Monday, March 7, 2016

Insurance Authorization Requirements Delay Care for Child, Adolescent Psychiatric Patients

A study in the American Journal of Emergency Medicine suggests child and adolescent psychiatric patients in need of immediate hospital admission often wait an hour before the admission authorizations required by insurance companies are approved. According to the authors, such delays put a significant burden on psychiatric clinicians and can create safety risks.

For this analysis, licensed social workers at Rhode Island’s Hasbro Children’s Hospital emergency room completed paperwork each time they contacted an insurance company on behalf of a child deemed in need of psychiatric admission.

Over a five-month period, 203 requests for psychiatric admission authorization of youth aged 4 to 19 took place. The most common reasons for admission included suicidal ideation or a suicide attempt, aggression, and homicidal ideation. The average time required to obtain insurance authorization was 59.8 minutes (overall times ranged from 3 minutes to 270 minutes). While there were variations in time required for authorization based on insurance type, all 203 requests for authorization were granted.

“Given that 100% of our attempts to obtain authorization were granted, the need to obtain prior authorizations appears to function more as an administrative hurdle rather than an effective triage to deny care, because if professionals know they or their colleagues are going to have to spend lengthy amounts of time on the phone with the insurance company, they may think twice prior to trying to admit a given patient,” the authors wrote.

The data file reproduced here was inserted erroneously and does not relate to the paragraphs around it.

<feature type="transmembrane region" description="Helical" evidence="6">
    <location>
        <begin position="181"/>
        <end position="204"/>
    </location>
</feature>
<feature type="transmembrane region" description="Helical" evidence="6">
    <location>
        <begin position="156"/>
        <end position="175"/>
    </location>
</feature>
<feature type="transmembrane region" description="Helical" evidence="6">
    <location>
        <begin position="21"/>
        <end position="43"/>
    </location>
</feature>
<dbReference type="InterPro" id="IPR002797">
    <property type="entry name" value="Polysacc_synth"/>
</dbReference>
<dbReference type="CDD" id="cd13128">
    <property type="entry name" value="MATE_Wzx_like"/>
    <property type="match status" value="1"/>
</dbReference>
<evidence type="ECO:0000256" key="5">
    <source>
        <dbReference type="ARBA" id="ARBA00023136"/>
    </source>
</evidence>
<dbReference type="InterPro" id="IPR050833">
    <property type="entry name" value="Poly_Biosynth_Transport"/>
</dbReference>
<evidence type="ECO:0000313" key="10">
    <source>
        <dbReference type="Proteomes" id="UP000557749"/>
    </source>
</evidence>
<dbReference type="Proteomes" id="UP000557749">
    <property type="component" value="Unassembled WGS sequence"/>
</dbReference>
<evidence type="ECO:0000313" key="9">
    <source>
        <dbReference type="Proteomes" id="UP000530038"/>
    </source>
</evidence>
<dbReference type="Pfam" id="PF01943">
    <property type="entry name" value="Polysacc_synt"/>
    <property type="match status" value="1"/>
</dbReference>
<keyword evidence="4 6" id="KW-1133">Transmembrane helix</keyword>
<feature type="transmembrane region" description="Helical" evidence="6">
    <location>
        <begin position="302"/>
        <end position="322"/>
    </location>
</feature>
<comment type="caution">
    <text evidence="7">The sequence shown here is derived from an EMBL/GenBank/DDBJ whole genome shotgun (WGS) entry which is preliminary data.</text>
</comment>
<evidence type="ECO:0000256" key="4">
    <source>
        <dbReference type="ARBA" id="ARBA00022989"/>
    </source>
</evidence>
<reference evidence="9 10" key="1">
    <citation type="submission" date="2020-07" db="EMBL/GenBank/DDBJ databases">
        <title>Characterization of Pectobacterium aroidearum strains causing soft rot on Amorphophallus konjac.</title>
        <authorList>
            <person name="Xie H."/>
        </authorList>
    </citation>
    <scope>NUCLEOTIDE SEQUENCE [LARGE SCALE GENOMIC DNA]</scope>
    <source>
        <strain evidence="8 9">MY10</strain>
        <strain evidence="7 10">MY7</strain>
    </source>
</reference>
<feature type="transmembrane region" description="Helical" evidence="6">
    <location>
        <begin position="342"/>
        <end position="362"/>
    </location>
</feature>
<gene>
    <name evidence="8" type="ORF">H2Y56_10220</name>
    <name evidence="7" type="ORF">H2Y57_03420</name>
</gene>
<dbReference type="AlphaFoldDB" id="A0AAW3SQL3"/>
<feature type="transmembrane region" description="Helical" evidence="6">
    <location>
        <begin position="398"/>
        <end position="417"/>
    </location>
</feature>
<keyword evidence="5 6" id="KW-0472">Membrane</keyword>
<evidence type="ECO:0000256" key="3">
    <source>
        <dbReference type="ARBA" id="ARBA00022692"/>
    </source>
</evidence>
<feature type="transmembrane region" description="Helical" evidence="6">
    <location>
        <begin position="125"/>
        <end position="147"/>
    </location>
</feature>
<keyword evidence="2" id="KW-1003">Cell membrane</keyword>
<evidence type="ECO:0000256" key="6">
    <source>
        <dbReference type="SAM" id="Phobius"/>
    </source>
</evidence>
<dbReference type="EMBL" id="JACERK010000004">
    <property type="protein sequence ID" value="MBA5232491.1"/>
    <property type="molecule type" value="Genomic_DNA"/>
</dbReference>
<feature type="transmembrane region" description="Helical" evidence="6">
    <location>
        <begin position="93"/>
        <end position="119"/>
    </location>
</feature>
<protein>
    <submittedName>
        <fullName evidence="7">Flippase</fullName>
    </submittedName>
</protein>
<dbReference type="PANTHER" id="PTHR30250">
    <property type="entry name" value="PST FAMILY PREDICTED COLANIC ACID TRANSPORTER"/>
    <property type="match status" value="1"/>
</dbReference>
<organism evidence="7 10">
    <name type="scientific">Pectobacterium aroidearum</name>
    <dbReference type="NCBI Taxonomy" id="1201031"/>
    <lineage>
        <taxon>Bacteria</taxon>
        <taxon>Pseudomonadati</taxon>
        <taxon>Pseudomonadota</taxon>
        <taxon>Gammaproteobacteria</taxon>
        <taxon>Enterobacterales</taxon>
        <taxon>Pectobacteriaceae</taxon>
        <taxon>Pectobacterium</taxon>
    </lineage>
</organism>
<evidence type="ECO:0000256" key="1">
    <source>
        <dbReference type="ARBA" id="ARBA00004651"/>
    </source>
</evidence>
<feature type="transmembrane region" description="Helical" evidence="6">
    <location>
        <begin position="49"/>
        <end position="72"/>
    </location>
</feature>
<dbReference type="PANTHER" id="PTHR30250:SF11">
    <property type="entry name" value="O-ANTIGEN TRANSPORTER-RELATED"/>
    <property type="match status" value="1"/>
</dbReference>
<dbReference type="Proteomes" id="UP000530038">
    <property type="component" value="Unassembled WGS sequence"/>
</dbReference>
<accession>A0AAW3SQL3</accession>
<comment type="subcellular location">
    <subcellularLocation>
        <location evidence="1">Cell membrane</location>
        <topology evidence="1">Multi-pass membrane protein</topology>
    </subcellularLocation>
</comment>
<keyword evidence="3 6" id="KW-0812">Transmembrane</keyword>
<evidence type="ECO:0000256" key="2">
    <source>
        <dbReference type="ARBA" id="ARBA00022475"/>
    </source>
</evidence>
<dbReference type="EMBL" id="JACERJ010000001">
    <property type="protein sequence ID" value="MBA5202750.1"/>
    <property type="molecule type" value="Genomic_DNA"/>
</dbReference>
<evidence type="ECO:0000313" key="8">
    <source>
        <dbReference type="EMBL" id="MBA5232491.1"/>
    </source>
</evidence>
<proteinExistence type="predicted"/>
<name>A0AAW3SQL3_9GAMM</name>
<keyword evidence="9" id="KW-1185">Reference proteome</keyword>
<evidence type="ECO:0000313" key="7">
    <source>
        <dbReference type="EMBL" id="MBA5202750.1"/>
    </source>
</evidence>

“Insurance reviews and pre-authorization requests are just a part of what makes accessing needed psychiatric care difficult for children and adolescents… Adding prior authorization to an already difficult process, especially for psychiatric patients who are deemed to be of ‘imminent risk’ to themselves or others, seems both dangerous and predatory,” they concluded.

For related information, see the Psychiatric News article “Emergency Department Finds Successful Formula for Psychiatric Cases.”



The content of Psychiatric News does not necessarily reflect the views of APA or the editors. Unless so stated, neither Psychiatric News nor APA guarantees, warrants, or endorses information or advertising in this newspaper. Clinical opinions are not peer reviewed and thus should be independently verified.